Chemical News

Tuesday, July 15, 2008

Aqueous Phase Reforming for Hydrogen Production

Aqueous-phase reforming (APR) produces hydrogen from biomass-derived oxygenated compounds such as glycerol, sugars and sugar alcohols. APR is unique in that the reforming is done in the liquid phase. The process generates hydrogen without volatilizing water, which represents major energy savings.

Furthermore, it occurs at temperatures and pressures where the water-gas shift reaction is favorable, making it possible to generate hydrogen with low amounts of CO in a single chemical reactor. By taking place at low temperatures, the process also minimizes undesirable decomposition reactions typically encountered when carbohydrates are heated to elevated temperatures. In another mode, the reactor and catalysts can be altered to allow generation of high-energy hydrocarbons (propane, butane) from biomass-derived compounds.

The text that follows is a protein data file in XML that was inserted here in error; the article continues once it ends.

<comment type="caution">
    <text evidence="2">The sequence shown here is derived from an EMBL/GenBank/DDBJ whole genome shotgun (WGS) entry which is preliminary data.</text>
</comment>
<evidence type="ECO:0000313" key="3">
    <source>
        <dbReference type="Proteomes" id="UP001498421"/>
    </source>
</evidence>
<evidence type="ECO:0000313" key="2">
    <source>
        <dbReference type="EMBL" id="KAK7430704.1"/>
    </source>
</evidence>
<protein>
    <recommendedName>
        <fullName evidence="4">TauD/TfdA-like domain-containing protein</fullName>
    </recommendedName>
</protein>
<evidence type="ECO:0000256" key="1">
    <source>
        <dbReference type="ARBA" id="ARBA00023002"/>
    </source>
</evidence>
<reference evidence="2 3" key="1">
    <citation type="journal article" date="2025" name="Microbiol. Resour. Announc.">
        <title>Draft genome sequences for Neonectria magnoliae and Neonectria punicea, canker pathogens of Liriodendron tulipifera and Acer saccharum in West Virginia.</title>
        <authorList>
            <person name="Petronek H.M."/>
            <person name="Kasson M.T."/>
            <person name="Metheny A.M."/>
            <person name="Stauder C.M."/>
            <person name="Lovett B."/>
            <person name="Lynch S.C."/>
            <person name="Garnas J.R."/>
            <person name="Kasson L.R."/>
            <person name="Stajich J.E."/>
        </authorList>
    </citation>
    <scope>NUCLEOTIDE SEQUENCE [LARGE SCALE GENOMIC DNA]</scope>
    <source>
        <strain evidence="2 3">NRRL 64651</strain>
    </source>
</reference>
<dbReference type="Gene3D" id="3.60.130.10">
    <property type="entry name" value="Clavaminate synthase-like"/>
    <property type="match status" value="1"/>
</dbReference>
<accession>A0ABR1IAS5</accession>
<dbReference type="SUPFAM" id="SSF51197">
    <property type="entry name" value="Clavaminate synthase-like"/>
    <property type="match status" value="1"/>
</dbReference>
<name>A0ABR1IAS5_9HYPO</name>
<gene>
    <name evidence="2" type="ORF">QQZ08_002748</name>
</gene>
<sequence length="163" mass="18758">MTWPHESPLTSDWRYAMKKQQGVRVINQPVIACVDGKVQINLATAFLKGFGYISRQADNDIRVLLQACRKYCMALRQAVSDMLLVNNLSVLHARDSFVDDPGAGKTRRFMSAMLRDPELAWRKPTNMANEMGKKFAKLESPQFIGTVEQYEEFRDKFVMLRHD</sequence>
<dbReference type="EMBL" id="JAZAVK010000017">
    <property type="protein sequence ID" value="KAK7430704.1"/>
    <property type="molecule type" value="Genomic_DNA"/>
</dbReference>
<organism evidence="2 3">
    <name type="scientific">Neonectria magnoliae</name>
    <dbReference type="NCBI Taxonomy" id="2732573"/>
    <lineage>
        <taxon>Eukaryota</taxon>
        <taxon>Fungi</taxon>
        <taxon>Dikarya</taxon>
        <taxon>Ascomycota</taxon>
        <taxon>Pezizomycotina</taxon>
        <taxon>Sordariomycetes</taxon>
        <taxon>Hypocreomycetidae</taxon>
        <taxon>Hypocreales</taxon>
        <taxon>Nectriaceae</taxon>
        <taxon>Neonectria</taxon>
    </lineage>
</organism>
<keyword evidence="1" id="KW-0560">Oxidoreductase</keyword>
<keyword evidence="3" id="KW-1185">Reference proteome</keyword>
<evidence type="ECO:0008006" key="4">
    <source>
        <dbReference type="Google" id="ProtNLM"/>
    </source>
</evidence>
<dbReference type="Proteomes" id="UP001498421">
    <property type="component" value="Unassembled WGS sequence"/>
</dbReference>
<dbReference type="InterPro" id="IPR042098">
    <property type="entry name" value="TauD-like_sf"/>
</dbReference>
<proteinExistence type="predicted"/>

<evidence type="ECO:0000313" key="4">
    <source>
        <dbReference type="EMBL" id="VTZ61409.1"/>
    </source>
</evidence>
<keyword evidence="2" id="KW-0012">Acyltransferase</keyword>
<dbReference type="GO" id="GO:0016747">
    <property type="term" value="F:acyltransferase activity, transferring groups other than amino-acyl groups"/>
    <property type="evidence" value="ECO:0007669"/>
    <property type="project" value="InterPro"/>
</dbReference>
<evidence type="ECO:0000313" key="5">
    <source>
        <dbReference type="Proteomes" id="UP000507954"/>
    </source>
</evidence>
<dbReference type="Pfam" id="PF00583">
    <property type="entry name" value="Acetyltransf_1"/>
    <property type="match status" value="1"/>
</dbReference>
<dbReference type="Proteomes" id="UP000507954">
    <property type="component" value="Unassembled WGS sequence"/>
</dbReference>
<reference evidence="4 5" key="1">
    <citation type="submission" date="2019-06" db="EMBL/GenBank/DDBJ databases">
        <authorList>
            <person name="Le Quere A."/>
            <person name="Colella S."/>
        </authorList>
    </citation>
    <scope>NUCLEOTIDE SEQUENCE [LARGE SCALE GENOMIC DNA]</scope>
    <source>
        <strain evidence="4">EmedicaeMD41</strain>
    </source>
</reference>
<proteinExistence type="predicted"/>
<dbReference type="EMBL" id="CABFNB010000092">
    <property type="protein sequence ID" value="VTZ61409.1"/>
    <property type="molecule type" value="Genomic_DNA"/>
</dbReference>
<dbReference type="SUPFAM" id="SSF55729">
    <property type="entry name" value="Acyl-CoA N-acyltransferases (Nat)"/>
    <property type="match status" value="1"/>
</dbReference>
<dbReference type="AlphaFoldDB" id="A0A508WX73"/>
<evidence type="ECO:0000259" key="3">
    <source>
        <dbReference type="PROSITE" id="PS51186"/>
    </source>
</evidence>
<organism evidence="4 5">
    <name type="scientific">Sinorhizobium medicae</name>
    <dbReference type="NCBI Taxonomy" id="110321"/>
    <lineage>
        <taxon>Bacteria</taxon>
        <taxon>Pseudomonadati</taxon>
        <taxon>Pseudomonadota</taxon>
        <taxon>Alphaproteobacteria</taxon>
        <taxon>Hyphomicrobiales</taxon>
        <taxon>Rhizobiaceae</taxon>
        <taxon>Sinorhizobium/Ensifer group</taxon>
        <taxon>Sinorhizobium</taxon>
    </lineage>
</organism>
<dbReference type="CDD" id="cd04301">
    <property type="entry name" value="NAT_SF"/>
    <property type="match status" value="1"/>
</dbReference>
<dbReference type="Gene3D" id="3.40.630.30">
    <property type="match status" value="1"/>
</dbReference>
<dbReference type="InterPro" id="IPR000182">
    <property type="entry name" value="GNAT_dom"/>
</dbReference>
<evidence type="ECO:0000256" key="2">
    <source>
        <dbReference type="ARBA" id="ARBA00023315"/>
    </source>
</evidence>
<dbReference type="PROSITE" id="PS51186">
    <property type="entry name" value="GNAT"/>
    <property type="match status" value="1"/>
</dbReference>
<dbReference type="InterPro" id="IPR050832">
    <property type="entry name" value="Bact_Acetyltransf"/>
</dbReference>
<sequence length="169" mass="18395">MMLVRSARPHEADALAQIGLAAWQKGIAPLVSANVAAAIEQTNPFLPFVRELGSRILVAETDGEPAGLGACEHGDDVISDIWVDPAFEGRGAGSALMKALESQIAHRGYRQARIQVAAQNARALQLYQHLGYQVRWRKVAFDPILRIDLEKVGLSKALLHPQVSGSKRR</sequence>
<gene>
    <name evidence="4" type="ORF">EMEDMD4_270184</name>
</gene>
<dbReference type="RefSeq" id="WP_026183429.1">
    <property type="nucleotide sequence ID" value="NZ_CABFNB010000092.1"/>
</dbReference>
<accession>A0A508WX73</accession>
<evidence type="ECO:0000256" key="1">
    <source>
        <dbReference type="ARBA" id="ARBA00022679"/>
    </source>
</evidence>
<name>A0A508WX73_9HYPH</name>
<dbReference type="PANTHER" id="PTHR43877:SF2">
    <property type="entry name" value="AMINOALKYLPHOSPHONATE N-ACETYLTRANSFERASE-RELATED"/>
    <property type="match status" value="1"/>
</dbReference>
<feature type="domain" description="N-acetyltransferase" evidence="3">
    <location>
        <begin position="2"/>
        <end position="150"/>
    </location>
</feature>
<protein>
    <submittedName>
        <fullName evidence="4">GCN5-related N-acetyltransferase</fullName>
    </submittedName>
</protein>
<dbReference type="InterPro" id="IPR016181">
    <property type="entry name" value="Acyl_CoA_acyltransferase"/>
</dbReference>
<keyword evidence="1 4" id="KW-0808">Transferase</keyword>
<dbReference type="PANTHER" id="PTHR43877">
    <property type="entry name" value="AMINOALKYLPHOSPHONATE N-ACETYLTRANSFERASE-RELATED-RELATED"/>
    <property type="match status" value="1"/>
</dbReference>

A multitude of technologies handle the separation of carbohydrates from biomass, and the appropriateness of a feedstock for this process depends on determining the proper separation technology. Some feedstocks, like those listed above, are already aqueous carbohydrate streams. Unlike other hydrogen-producing technologies, APR requires no non-renewable resources and is emissions neutral, and unlike steam reformation processes, APR produces hydrogen from liquid-phase solutions, resulting in considerable energy savings.